Home Comics Digital Watch: Disney goes deep, manga goes bootleg, 4chan lends a hand

Digital Watch: Disney goes deep, manga goes bootleg, 4chan lends a hand


§ Have you ever wondered what it would be like to read an interview with a publishing executive talking about his digital plans WITHOUT worrying about direct sales retailers taking his every word as a call to arms? Well, take a gander at ICv2’s talk with Disney’s Dario Di Zanni:

Exactly. And the stuff that is produced in North Europe, like the stuff coming from Egmont. Everything is included in those 50,000 pages. Consider that we (we meaning all the different creative centers of Disney Publishing Worldwide: including Milan; including our licensees, in Copenhagen Egmont; we’re talking about our creative center in Glendale; our creative center here in New York) keep producing at a pace of more than 2500 pages a year, all franchises included, so it’s a pretty big amount of stuff that we can work with. When we started working on digital comics there was this big [digital] manga phenomenon in Japan. It was already $20 million worth. So we said okay, there may be an opportunity for us to do something similar, to do some panel by panel reading experience.

As we pointed out a few days ago, Disney is launching fullscale into this digital, and Di Zanni has access to all 50,000 pages of international Disney comics materials — including pieces that are popular worldwide from Denmark, Italy and even the US. In part 2 of the interview he expands on the pricing models:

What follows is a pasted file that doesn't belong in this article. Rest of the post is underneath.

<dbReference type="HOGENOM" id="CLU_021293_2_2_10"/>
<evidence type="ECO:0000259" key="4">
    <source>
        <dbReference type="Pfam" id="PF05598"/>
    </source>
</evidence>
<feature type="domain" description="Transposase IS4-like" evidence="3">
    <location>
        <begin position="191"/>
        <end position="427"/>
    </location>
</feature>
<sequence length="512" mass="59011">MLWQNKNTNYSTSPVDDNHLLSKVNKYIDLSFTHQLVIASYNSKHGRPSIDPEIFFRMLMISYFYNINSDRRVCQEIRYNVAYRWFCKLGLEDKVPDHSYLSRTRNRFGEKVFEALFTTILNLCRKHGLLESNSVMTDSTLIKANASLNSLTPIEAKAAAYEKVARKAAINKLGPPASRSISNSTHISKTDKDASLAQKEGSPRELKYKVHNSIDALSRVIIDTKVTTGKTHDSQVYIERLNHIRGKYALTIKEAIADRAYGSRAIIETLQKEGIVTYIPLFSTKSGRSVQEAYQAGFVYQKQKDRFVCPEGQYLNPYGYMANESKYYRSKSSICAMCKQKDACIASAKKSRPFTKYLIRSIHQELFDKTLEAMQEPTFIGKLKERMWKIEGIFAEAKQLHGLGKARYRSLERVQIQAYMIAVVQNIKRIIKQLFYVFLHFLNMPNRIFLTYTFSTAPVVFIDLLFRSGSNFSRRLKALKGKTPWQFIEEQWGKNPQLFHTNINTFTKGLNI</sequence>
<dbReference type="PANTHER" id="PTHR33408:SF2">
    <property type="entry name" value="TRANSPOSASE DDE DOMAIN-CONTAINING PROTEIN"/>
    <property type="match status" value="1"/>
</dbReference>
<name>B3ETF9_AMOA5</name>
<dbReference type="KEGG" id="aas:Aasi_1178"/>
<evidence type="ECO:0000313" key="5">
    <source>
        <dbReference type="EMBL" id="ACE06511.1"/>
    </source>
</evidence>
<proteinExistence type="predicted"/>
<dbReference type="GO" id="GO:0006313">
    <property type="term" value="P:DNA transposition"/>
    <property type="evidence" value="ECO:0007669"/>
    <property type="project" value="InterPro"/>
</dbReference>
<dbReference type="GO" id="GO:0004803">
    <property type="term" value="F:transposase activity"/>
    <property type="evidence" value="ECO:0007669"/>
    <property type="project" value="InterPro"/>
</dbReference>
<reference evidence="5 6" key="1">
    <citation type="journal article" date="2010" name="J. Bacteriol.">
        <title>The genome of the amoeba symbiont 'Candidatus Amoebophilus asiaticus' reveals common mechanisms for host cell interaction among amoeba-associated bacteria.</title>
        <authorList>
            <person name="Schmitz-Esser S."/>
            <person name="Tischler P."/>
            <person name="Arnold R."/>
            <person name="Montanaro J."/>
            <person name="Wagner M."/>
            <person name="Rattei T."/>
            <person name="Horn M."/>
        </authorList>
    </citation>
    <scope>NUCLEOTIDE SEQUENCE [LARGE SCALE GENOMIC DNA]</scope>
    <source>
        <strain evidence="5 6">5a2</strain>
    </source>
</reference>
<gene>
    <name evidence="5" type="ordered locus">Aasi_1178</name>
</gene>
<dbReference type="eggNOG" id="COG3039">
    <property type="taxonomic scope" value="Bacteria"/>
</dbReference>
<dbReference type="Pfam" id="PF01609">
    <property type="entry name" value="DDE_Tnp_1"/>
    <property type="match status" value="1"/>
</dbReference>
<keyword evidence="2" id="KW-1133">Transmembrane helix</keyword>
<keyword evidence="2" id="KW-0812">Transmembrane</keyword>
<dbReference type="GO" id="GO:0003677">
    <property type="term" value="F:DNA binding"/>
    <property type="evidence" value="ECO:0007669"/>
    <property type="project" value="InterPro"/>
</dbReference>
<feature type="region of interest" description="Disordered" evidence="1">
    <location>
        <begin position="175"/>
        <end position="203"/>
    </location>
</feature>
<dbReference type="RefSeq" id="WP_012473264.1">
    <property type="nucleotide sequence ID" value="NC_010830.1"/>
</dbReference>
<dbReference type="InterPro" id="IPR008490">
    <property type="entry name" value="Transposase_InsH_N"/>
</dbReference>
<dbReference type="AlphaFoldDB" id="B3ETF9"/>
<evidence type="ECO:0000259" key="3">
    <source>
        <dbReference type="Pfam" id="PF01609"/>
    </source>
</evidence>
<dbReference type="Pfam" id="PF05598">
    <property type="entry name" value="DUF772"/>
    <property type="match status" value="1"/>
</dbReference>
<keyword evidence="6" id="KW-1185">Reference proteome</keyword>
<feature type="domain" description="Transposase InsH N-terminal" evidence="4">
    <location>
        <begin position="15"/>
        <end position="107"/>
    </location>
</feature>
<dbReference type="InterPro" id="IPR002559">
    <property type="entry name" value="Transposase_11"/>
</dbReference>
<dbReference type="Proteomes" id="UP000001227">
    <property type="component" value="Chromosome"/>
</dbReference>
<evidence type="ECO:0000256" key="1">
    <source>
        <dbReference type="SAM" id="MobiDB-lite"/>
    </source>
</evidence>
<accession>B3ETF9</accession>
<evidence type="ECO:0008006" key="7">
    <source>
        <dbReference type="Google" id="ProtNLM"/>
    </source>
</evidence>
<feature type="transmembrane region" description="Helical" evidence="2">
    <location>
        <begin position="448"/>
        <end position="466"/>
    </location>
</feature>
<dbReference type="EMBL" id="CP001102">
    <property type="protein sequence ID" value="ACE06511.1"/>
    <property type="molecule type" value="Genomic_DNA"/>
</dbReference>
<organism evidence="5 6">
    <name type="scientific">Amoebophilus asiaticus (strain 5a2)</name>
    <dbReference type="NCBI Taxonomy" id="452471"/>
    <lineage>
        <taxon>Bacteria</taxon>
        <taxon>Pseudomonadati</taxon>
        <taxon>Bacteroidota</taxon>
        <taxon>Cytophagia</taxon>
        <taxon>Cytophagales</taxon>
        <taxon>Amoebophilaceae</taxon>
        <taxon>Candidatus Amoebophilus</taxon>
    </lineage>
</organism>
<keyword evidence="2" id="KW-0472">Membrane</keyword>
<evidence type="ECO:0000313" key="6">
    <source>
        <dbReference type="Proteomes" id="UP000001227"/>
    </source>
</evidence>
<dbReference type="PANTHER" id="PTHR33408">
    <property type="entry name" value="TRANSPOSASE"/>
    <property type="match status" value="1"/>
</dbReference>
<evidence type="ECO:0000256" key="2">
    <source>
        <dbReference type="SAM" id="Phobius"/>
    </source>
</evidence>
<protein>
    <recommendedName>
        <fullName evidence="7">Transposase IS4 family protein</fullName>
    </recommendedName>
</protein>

In the U.S., except in the last three years when Boom has started publishing what we call standard characters (Mickey Mouse and Donald Duck comics) in the US, and in the UK, we have not had any standard character comics in decades. People do not have that kind of benchmark of a traditional product in terms of pricing. They have other benchmarks, the competition, for which you spend $2.99 or $3.99 for each comic. That means when you spend $1.99 for one story you don’t feel like it’s that much, or at $.99, you feel even better. But in Italy there is this benchmark so we have to face it. We started getting great compliments from US and UK readers saying, ‘Oh wow that’s cheap,’ and reactions from Italian consumers that said, ‘Wow, that’s expensive.’ We have to face this difference. It was in our mind to start giving bundles and some form of subscriptions to the different users. We are also trying to understand whether offering a subscription to just the comic stories makes sense, or if it rather makes sense to give subscriptions to the magazines, which also include editorial pages and other stuff. We are looking at very different directions.

In a third section he talks about the roll out for Epic Mickey, the Oswald-Rabbit-as-The Joker video game coming to the Wii in a few weeks. Disney is supporting it with new comics which will be available on iPhones/iPad, etc. And the first one is free.

Yes.  It will be available on iPhone/iOS devices.  Our intention is to create a real comics world featuring Epic Mickey characters in different comic formats.  We are going to start with DigiComics, but is our intention to add more editorial content into the app.  Also we are thinking about doing motion comics starting from the same stories for which we have done DigiComics.

We checked out the free app, and the character stats are great — Clarabelle Cow! — but the comics itself is presented (at least on the iPhone) in standard size and reading it is hard. Oh well, hardly the first publisher — nor the last — to make that mistake.